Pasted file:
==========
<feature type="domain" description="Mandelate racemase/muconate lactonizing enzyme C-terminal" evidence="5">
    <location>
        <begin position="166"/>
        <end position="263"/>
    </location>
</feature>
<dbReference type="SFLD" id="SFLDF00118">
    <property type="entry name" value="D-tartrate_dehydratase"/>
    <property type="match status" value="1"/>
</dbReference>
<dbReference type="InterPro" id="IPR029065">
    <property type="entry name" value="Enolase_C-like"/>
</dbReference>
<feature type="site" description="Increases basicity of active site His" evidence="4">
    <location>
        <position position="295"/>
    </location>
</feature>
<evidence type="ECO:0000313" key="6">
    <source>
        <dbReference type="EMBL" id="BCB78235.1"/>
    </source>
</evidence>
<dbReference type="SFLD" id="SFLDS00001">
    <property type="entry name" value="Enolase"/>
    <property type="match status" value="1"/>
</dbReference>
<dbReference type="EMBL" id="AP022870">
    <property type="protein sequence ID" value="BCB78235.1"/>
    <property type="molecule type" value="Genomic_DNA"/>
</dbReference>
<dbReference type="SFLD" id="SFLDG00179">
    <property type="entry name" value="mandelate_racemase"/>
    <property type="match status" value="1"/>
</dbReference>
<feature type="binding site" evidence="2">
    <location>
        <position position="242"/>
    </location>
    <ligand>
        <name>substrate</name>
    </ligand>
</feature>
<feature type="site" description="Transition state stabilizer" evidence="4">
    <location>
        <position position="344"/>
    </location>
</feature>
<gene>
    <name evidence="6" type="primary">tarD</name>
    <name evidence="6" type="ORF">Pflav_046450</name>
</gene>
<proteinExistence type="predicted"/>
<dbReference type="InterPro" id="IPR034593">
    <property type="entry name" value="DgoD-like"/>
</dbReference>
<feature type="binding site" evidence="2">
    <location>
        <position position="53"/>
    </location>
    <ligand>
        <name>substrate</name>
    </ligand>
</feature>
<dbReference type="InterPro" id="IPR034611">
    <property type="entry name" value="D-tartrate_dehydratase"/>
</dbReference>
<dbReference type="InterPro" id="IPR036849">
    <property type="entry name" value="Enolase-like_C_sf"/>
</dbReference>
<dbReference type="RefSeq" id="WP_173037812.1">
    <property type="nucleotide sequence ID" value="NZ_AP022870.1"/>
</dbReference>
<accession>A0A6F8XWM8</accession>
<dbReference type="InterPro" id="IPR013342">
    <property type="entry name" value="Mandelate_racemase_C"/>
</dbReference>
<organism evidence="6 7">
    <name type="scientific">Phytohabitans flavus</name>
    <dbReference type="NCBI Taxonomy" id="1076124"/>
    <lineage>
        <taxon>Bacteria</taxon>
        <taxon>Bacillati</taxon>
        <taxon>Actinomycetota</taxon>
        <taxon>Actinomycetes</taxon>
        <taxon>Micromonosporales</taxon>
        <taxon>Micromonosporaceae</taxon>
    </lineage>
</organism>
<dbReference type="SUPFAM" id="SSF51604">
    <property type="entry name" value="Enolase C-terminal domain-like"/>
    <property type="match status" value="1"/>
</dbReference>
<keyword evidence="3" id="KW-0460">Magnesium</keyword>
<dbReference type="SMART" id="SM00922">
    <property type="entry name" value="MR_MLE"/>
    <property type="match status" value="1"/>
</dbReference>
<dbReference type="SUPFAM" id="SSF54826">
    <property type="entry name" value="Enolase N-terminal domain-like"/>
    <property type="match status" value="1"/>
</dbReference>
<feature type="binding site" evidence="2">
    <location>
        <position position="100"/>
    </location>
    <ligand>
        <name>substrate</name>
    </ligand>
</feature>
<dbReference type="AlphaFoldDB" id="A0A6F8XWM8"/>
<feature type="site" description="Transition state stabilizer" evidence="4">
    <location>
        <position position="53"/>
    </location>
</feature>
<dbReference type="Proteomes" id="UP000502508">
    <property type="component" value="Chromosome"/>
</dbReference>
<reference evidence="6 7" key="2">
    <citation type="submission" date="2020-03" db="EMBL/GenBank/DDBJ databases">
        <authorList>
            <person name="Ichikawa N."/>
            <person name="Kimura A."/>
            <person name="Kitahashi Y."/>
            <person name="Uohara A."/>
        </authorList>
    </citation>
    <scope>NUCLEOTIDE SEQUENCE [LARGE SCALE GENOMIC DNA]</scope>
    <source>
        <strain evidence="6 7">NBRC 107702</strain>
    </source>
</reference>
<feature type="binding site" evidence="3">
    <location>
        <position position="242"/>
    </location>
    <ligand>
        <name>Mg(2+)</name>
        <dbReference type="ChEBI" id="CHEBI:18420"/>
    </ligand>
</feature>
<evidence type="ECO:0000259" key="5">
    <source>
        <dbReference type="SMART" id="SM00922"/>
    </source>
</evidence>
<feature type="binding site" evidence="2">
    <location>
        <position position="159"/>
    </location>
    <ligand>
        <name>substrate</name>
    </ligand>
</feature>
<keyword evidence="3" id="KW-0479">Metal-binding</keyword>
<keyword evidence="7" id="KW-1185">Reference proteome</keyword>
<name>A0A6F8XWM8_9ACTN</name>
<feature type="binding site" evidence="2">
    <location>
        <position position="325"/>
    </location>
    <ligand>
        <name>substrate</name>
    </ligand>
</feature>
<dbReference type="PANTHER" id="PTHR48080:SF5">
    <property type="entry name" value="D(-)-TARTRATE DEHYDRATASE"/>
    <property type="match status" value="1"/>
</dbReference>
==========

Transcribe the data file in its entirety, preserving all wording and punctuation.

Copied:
<feature type="domain" description="Mandelate racemase/muconate lactonizing enzyme C-terminal" evidence="5">
    <location>
        <begin position="166"/>
        <end position="263"/>
    </location>
</feature>
<dbReference type="SFLD" id="SFLDF00118">
    <property type="entry name" value="D-tartrate_dehydratase"/>
    <property type="match status" value="1"/>
</dbReference>
<dbReference type="InterPro" id="IPR029065">
    <property type="entry name" value="Enolase_C-like"/>
</dbReference>
<feature type="site" description="Increases basicity of active site His" evidence="4">
    <location>
        <position position="295"/>
    </location>
</feature>
<evidence type="ECO:0000313" key="6">
    <source>
        <dbReference type="EMBL" id="BCB78235.1"/>
    </source>
</evidence>
<dbReference type="SFLD" id="SFLDS00001">
    <property type="entry name" value="Enolase"/>
    <property type="match status" value="1"/>
</dbReference>
<dbReference type="EMBL" id="AP022870">
    <property type="protein sequence ID" value="BCB78235.1"/>
    <property type="molecule type" value="Genomic_DNA"/>
</dbReference>
<dbReference type="SFLD" id="SFLDG00179">
    <property type="entry name" value="mandelate_racemase"/>
    <property type="match status" value="1"/>
</dbReference>
<feature type="binding site" evidence="2">
    <location>
        <position position="242"/>
    </location>
    <ligand>
        <name>substrate</name>
    </ligand>
</feature>
<feature type="site" description="Transition state stabilizer" evidence="4">
    <location>
        <position position="344"/>
    </location>
</feature>
<gene>
    <name evidence="6" type="primary">tarD</name>
    <name evidence="6" type="ORF">Pflav_046450</name>
</gene>
<proteinExistence type="predicted"/>
<dbReference type="InterPro" id="IPR034593">
    <property type="entry name" value="DgoD-like"/>
</dbReference>
<feature type="binding site" evidence="2">
    <location>
        <position position="53"/>
    </location>
    <ligand>
        <name>substrate</name>
    </ligand>
</feature>
<dbReference type="InterPro" id="IPR034611">
    <property type="entry name" value="D-tartrate_dehydratase"/>
</dbReference>
<dbReference type="InterPro" id="IPR036849">
    <property type="entry name" value="Enolase-like_C_sf"/>
</dbReference>
<dbReference type="RefSeq" id="WP_173037812.1">
    <property type="nucleotide sequence ID" value="NZ_AP022870.1"/>
</dbReference>
<accession>A0A6F8XWM8</accession>
<dbReference type="InterPro" id="IPR013342">
    <property type="entry name" value="Mandelate_racemase_C"/>
</dbReference>
<organism evidence="6 7">
    <name type="scientific">Phytohabitans flavus</name>
    <dbReference type="NCBI Taxonomy" id="1076124"/>
    <lineage>
        <taxon>Bacteria</taxon>
        <taxon>Bacillati</taxon>
        <taxon>Actinomycetota</taxon>
        <taxon>Actinomycetes</taxon>
        <taxon>Micromonosporales</taxon>
        <taxon>Micromonosporaceae</taxon>
    </lineage>
</organism>
<dbReference type="SUPFAM" id="SSF51604">
    <property type="entry name" value="Enolase C-terminal domain-like"/>
    <property type="match status" value="1"/>
</dbReference>
<keyword evidence="3" id="KW-0460">Magnesium</keyword>
<dbReference type="SMART" id="SM00922">
    <property type="entry name" value="MR_MLE"/>
    <property type="match status" value="1"/>
</dbReference>
<dbReference type="SUPFAM" id="SSF54826">
    <property type="entry name" value="Enolase N-terminal domain-like"/>
    <property type="match status" value="1"/>
</dbReference>
<feature type="binding site" evidence="2">
    <location>
        <position position="100"/>
    </location>
    <ligand>
        <name>substrate</name>
    </ligand>
</feature>
<dbReference type="AlphaFoldDB" id="A0A6F8XWM8"/>
<feature type="site" description="Transition state stabilizer" evidence="4">
    <location>
        <position position="53"/>
    </location>
</feature>
<dbReference type="Proteomes" id="UP000502508">
    <property type="component" value="Chromosome"/>
</dbReference>
<reference evidence="6 7" key="2">
    <citation type="submission" date="2020-03" db="EMBL/GenBank/DDBJ databases">
        <authorList>
            <person name="Ichikawa N."/>
            <person name="Kimura A."/>
            <person name="Kitahashi Y."/>
            <person name="Uohara A."/>
        </authorList>
    </citation>
    <scope>NUCLEOTIDE SEQUENCE [LARGE SCALE GENOMIC DNA]</scope>
    <source>
        <strain evidence="6 7">NBRC 107702</strain>
    </source>
</reference>
<feature type="binding site" evidence="3">
    <location>
        <position position="242"/>
    </location>
    <ligand>
        <name>Mg(2+)</name>
        <dbReference type="ChEBI" id="CHEBI:18420"/>
    </ligand>
</feature>
<evidence type="ECO:0000259" key="5">
    <source>
        <dbReference type="SMART" id="SM00922"/>
    </source>
</evidence>
<feature type="binding site" evidence="2">
    <location>
        <position position="159"/>
    </location>
    <ligand>
        <name>substrate</name>
    </ligand>
</feature>
<keyword evidence="3" id="KW-0479">Metal-binding</keyword>
<keyword evidence="7" id="KW-1185">Reference proteome</keyword>
<name>A0A6F8XWM8_9ACTN</name>
<feature type="binding site" evidence="2">
    <location>
        <position position="325"/>
    </location>
    <ligand>
        <name>substrate</name>
    </ligand>
</feature>
<dbReference type="PANTHER" id="PTHR48080:SF5">
    <property type="entry name" value="D(-)-TARTRATE DEHYDRATASE"/>
    <property type="match status" value="1"/>
</dbReference>